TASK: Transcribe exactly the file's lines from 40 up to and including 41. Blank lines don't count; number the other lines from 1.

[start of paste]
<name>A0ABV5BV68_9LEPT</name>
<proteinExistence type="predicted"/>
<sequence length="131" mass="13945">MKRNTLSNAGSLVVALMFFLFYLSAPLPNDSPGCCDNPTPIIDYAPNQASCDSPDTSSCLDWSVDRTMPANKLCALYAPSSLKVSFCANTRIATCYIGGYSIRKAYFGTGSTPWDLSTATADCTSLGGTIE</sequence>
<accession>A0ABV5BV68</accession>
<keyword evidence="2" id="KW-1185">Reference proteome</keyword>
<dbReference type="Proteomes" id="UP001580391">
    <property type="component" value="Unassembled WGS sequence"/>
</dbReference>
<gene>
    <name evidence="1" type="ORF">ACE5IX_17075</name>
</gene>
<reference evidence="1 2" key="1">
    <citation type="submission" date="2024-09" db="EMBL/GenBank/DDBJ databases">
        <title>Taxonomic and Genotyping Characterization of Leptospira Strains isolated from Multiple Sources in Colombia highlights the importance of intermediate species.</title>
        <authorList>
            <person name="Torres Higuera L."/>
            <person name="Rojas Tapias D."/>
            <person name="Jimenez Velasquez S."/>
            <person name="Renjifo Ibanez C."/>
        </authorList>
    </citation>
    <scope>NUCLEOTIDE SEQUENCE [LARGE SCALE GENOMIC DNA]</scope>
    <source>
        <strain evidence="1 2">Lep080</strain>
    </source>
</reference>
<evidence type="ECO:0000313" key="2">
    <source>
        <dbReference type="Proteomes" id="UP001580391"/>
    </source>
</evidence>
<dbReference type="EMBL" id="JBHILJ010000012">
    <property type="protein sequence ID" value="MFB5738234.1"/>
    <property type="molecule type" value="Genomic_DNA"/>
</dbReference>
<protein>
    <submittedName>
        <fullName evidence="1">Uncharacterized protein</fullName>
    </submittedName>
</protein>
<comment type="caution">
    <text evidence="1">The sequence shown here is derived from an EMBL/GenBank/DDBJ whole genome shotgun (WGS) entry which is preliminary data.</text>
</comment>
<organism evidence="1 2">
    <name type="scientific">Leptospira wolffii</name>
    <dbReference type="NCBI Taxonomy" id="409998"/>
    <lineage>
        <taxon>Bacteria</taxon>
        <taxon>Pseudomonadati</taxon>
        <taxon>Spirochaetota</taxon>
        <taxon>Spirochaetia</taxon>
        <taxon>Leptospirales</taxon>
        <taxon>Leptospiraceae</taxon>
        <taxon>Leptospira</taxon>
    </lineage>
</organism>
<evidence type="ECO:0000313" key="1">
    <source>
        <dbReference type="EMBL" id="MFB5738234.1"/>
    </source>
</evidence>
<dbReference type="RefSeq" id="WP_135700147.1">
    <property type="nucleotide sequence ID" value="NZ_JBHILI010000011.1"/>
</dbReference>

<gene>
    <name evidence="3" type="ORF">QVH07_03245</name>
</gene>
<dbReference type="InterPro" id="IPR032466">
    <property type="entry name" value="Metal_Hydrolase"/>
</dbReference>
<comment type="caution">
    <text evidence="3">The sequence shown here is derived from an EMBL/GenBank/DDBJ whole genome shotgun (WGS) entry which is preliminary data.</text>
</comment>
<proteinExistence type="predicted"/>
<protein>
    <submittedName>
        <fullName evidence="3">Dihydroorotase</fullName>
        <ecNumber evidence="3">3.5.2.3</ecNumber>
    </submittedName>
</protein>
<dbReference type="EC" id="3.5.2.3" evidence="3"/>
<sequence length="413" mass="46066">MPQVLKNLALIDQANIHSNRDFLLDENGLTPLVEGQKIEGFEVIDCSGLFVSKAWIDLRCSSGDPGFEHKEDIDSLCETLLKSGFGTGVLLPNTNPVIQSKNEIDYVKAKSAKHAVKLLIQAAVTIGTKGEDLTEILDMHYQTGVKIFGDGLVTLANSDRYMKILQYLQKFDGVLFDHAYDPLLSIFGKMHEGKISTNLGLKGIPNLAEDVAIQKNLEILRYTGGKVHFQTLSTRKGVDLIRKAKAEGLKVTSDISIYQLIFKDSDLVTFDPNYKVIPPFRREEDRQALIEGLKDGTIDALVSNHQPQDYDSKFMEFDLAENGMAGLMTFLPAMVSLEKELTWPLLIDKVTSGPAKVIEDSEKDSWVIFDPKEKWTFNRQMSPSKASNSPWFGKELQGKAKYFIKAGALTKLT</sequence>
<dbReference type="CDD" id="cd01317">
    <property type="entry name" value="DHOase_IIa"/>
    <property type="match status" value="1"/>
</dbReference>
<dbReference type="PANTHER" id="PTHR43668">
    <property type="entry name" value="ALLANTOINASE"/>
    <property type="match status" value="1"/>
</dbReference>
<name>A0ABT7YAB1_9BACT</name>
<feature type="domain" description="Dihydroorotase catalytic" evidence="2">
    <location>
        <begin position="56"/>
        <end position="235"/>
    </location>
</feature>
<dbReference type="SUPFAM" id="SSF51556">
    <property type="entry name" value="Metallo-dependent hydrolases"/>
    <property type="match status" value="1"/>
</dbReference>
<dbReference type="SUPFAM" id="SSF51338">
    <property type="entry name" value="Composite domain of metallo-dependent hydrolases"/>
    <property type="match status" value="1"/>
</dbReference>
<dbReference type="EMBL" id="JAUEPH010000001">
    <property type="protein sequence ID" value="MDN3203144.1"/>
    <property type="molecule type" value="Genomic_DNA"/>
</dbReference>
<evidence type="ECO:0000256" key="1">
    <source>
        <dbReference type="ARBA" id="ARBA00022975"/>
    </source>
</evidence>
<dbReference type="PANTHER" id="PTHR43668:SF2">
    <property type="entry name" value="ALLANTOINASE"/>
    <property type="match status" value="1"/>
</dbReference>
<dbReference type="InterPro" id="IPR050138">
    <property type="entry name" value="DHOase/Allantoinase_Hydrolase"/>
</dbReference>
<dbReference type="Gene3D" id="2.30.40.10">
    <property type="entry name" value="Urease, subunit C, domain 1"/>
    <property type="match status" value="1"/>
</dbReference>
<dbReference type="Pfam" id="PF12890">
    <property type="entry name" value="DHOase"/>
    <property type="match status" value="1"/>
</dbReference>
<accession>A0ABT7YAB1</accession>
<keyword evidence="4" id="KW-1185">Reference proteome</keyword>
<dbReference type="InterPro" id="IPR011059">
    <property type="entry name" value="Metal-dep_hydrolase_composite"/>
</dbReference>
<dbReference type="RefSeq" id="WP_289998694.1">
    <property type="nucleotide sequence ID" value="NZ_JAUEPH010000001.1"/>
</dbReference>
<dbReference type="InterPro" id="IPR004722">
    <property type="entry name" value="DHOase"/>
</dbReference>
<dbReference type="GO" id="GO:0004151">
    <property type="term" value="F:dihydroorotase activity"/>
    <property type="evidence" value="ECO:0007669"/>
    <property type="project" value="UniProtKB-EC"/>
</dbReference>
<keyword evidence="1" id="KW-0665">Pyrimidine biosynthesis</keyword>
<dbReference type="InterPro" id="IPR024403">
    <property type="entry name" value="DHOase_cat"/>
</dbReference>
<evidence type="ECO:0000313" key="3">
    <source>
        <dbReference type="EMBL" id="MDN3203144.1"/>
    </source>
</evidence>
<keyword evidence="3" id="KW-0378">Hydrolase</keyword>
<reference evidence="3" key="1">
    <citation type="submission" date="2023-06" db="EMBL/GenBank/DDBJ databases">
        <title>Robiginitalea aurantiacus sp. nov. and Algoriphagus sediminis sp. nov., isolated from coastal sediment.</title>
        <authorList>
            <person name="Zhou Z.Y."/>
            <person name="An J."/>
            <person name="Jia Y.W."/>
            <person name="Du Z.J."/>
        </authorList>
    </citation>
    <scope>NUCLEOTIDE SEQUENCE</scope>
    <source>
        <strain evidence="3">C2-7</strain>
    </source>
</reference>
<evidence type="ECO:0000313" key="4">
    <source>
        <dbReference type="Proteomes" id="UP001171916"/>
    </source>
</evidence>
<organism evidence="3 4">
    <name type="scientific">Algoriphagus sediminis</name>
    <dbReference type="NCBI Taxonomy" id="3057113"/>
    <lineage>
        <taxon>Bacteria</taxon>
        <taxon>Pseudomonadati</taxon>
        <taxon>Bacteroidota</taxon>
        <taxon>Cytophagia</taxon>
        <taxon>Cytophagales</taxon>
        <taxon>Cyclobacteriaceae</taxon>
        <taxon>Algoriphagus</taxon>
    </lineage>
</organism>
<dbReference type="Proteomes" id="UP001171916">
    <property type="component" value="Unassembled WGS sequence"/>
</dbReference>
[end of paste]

</protein>
<comment type="caution">